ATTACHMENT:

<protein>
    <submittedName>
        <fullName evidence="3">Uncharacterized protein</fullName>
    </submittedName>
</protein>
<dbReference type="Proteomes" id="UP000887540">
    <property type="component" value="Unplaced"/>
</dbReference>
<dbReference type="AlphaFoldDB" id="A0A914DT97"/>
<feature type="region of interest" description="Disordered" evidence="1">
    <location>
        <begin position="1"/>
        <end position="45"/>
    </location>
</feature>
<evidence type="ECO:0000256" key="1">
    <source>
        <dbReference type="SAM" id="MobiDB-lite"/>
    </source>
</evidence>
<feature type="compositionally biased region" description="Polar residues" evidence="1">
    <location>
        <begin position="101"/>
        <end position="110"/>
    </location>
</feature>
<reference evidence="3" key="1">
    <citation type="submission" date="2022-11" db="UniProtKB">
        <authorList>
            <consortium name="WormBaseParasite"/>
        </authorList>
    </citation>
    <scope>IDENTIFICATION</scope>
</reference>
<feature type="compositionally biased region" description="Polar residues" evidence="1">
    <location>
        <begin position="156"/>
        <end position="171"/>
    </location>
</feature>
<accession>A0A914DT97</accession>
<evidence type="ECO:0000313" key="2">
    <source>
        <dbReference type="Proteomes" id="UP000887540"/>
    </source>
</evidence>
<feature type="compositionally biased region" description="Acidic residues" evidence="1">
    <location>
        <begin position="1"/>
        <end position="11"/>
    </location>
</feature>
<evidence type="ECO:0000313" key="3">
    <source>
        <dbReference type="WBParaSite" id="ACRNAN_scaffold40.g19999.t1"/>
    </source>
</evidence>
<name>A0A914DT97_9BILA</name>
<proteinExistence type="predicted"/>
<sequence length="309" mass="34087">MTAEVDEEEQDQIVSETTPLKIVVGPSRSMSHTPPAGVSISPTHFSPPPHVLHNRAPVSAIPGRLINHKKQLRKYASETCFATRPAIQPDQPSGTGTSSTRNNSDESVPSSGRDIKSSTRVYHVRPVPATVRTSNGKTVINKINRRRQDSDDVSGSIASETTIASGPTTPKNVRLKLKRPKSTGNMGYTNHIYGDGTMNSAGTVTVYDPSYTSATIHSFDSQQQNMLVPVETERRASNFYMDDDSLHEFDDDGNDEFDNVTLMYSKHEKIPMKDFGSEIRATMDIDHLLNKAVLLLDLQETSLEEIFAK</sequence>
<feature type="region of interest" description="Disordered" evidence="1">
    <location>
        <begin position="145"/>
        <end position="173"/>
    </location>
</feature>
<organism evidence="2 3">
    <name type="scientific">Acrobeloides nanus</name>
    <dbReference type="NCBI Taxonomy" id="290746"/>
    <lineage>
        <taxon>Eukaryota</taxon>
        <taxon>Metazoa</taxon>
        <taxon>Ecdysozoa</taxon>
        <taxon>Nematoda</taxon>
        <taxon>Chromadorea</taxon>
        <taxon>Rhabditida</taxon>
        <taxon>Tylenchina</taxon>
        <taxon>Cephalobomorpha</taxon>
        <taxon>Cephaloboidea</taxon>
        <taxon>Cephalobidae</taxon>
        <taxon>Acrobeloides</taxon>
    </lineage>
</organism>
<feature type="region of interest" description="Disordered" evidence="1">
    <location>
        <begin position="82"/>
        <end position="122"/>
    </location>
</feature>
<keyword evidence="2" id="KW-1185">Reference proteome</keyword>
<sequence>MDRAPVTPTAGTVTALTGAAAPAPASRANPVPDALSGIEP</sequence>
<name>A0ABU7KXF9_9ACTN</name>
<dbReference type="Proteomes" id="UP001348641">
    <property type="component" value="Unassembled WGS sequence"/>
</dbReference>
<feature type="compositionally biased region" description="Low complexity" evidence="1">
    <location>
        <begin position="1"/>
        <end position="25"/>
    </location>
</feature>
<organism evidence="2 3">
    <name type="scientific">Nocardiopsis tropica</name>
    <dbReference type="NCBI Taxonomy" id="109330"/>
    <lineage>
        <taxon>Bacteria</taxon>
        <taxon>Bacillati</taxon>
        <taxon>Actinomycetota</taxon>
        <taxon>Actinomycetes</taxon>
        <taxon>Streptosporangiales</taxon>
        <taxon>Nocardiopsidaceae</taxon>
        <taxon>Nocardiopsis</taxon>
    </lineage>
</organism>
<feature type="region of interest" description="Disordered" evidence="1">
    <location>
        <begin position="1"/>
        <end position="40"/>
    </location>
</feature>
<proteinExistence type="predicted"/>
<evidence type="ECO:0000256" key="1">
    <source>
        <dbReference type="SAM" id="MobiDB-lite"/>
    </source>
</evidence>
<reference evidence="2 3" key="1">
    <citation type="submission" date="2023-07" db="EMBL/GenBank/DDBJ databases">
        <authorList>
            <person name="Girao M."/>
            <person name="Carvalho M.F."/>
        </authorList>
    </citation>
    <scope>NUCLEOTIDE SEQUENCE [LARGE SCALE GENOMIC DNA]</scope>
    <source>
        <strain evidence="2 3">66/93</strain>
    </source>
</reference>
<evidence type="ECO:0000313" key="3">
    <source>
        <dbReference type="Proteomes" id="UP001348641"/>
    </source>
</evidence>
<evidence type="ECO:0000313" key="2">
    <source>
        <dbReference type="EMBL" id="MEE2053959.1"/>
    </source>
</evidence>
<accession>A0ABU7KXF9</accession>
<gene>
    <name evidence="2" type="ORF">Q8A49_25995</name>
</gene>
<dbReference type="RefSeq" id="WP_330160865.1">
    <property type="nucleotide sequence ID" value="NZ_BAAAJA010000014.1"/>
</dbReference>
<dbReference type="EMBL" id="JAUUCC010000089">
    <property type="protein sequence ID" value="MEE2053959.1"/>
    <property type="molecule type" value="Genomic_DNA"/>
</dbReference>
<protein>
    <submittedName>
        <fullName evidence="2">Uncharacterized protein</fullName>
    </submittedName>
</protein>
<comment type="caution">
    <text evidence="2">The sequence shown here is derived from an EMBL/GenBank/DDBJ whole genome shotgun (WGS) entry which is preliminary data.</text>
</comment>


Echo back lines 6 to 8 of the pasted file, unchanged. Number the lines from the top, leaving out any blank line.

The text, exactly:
<dbReference type="Proteomes" id="UP000887540">
    <property type="component" value="Unplaced"/>
</dbReference>